Introduction: Smoking experimentation represents transient risk taking for some youth, whereas for others, it is the onset of a chronic smoking trajectory. However, distinguishing these groups during the experimentation phase has proved challenging. We theorized that variations in parent and teen discourse about smoking might be informative for characterizing this heterogeneity. However, standardized methods for direct assessments of these family processes have been lacking. Methods: We examined the predictive utility of directly observed facets of smoking-specific communication for predicting persistence of teen smoking experimentation using a novel method, the Family Talk About Smoking (FTAS) paradigm. The FTAS was tested in a sample of 344 teens with a history of smoking experimentation during interactions with their mothers and fathers. Level of disapproval, smoking expectancies, elaboration of consequences, and quality of personal disclosure were coded during videotaped parent-teen discussions about smoking. Results: Patterns of observed smoking-specific communication varied by teen and parent smoking status. Predictive validity of the FTAS for teen persistent experimentation was demonstrated, net effects of reported smoking-specific socialization, general quality of communication, and parental smoking status. Teen smoking expectancies, disclosure, and disapproval predicted teen persistent experimentation with some differences based on whether interactions were with mothers or fathers. Prediction of persistent experimentation by observed maternal disclosure and elaboration of consequences was moderated by maternal smoking status. Conclusions: Direct observations show promise for generating detailed characterization of individual differences in patterns of family communication about smoking. Implications for targeted prevention and future research are discussed.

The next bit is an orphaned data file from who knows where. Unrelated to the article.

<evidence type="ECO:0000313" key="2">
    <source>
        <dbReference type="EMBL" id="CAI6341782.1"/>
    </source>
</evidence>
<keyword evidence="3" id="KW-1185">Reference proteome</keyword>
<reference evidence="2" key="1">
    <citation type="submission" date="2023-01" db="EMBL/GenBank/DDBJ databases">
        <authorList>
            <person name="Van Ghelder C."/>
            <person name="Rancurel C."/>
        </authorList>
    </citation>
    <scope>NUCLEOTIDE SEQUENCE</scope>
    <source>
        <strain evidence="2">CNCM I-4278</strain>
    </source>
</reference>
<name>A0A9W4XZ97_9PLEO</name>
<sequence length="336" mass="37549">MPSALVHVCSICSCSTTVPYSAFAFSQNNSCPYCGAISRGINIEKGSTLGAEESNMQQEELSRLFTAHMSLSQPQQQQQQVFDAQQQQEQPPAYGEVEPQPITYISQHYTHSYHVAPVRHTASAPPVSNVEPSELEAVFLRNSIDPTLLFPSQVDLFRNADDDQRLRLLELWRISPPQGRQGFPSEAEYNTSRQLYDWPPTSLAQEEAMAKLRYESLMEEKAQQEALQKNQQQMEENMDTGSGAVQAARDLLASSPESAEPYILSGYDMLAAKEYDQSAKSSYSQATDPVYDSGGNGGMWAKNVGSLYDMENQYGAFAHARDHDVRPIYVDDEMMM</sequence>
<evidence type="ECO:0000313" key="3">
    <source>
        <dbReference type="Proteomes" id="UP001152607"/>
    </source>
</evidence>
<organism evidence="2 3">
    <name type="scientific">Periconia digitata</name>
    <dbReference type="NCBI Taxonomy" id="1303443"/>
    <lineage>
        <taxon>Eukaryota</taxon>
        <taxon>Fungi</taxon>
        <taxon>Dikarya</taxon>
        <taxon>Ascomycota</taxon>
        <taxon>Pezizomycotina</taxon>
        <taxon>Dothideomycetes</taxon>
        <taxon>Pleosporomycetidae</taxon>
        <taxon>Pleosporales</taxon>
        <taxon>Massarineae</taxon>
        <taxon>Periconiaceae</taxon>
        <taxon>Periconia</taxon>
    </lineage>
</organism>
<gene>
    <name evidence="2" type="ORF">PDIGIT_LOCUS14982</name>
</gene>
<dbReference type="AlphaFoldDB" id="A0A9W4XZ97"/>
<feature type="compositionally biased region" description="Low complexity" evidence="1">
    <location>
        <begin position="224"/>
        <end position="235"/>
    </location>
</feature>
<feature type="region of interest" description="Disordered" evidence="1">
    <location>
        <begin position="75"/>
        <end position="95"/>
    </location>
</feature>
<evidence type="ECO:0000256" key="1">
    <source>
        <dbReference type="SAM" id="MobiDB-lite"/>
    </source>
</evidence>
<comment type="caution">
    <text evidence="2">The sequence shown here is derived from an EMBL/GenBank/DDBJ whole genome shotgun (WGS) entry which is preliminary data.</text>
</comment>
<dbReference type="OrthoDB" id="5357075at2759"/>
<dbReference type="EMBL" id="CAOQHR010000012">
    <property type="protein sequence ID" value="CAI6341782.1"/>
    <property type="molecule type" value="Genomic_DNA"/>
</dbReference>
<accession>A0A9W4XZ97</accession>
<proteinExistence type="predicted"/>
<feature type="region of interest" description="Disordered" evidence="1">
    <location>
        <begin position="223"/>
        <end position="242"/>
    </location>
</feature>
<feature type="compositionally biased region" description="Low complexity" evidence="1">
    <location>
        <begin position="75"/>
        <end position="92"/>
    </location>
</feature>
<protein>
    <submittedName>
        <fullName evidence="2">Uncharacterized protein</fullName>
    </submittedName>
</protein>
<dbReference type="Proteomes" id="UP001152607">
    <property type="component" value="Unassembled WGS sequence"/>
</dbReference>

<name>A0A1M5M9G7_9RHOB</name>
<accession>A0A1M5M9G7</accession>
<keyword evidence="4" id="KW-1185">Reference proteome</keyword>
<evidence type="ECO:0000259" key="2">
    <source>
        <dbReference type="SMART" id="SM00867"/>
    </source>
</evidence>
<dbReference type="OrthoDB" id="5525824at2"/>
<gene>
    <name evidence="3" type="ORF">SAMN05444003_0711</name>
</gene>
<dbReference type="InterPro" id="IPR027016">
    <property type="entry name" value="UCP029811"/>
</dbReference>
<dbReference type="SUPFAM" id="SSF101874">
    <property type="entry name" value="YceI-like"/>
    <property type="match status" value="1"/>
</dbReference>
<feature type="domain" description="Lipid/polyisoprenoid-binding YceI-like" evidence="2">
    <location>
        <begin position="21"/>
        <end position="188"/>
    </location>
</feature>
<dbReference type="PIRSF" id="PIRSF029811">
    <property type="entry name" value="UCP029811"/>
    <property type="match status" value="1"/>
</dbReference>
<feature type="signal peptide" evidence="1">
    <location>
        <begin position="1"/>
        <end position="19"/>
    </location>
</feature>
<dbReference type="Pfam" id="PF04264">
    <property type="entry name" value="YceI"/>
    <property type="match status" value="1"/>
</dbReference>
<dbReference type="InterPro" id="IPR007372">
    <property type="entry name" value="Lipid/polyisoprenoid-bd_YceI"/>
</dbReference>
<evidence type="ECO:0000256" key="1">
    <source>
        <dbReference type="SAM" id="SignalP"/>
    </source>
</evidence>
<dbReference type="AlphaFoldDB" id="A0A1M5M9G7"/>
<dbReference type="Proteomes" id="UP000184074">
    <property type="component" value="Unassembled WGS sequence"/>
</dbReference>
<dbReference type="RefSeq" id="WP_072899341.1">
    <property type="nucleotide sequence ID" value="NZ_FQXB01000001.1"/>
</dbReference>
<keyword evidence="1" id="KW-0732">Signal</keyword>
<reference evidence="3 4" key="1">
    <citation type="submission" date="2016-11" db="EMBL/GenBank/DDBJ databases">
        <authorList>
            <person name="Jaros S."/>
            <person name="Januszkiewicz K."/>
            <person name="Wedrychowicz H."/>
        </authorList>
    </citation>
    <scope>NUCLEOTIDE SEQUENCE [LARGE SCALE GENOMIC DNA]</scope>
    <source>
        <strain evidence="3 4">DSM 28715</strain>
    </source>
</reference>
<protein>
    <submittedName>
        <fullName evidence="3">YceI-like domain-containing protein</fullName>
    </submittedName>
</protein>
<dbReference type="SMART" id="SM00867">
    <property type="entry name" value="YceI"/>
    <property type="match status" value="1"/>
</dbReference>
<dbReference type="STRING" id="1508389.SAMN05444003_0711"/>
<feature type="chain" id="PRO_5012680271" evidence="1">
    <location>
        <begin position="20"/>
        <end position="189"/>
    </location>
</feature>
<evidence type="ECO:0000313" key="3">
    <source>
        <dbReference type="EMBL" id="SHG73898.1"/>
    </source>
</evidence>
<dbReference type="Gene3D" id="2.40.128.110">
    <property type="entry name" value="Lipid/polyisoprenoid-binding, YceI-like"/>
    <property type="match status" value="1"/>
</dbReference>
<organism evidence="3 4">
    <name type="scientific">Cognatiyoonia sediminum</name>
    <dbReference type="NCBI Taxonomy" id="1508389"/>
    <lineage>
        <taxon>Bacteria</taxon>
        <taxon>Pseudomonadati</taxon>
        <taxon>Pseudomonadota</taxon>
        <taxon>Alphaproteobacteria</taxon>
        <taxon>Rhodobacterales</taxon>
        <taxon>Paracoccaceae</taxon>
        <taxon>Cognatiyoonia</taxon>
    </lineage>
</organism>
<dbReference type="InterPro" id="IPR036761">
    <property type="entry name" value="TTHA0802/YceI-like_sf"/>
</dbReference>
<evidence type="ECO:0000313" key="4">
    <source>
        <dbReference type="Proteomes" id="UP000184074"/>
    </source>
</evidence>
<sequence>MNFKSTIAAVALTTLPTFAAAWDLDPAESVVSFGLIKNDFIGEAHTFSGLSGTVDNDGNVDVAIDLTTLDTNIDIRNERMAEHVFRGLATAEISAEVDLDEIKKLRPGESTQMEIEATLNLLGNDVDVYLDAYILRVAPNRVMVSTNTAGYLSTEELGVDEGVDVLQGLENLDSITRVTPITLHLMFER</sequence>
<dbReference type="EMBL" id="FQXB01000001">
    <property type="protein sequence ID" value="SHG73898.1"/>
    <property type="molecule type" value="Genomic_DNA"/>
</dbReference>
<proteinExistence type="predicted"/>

ASJC Scopus subject areas
- Public Health, Environmental and Occupational Health